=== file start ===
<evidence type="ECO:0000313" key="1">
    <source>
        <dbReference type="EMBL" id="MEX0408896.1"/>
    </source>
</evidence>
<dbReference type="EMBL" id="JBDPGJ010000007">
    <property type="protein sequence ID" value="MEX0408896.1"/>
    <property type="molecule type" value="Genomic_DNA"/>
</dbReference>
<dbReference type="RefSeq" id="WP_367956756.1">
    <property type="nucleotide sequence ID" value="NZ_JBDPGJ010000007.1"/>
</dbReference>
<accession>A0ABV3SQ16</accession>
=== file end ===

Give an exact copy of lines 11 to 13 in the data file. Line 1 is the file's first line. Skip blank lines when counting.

    <property type="nucleotide sequence ID" value="NZ_JBDPGJ010000007.1"/>
</dbReference>
<accession>A0ABV3SQ16</accession>